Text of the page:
Children of all ages need adequate sleep for proper growth and development. When they consistently don’t get enough sleep, kids display more problem behavior, do worse in school, and get sick more often due to a weakened immune system. Since the sleep habits that a child develops by age 5 will carry through to adulthood, it’s essential to develop healthy habits early in life.
The Centers for Disease Control and Prevention stated in a 2015 report that infants need 16 to 18 hours of sleep per day. Recommendations for other age groups include:
- Toddlers: 12 to 14 hours
- Preschoolers: 11 to 12 hours
- Elementary students: 10 hours
- Teenagers: 9 hours
- Adults can typically function well on 7 to 8 hours of sleep each night
Teaching Your Child Good Sleep Habits
The younger the child, the more you may battle him or her to go to bed each night. Just when you need some time to yourself, your child starts whining, throws a tantrum, or tries one stalling technique after another to avoid hitting the hay. It seems like most kids fear they’re going to miss something exciting by going to bed. They’re also too young to appreciate that a good night’s sleep is necessary for physical and emotional health.
Creating a nighttime routine and sticking to it helps your child learn what you expect when it’s time for bed. That doesn’t mean he or she won’t fight you on it, but consistency pays off eventually. For a preschool-aged child, the routine could include taking a bath, brushing teeth, getting into pajamas, and reading a story with you. Children who are afraid of the dark do better with a nightlight in their room. After completing the bedtime routine, give your child a kiss goodnight and leave the room despite any protests.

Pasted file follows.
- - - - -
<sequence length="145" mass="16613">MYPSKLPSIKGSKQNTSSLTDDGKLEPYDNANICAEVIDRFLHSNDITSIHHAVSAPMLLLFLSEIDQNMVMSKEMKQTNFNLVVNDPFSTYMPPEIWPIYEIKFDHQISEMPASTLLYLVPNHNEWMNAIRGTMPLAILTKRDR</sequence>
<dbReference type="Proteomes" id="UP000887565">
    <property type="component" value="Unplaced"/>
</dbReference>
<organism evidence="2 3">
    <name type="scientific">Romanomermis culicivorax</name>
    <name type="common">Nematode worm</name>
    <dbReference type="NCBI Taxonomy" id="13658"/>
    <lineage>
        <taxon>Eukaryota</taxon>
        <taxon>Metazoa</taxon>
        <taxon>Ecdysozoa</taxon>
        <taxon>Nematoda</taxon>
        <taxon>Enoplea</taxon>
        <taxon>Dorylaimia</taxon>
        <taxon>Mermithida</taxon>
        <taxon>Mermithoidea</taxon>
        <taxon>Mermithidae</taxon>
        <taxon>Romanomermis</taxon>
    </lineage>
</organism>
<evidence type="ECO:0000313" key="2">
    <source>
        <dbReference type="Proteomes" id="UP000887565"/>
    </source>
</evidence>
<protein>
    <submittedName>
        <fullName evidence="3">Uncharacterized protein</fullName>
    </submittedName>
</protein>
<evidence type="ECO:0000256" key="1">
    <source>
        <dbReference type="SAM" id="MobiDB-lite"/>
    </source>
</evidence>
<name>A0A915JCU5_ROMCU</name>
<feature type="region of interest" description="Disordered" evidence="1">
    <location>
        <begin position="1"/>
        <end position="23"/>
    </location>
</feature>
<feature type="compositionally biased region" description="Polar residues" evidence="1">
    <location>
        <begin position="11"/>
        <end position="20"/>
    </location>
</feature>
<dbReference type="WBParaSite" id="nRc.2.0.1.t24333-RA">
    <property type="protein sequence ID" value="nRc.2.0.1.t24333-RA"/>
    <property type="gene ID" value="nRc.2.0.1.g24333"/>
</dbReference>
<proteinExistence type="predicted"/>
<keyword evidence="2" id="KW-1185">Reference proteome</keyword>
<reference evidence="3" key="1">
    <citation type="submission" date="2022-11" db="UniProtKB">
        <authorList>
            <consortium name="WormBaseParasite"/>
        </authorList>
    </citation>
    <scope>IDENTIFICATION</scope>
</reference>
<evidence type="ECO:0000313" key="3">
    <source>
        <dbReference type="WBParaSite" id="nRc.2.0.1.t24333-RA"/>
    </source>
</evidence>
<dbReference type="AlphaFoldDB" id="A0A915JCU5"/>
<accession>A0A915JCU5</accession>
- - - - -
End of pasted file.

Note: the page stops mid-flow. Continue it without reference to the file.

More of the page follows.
Sleeping Independently is the Goal
Children of preschool age and younger naturally need their parents to help them follow a bedtime routine. Once they get older than that, you can make it a goal to have them get ready and go to bed with minimal prompting from you. That may not happen every night, so be sure to praise any efforts towards independence that your child displays. Your praise sends a message to your child that you believe he or she can do it. Since most kids delight in pleasing their parents, your child will feel eager to show you again the next night how grownup he or she is becoming.
Don’t be afraid to speak to your pediatrician if sleep continues to be a battle at your house despite your best efforts. Your child’s doctor could have some ideas that you might have never considered.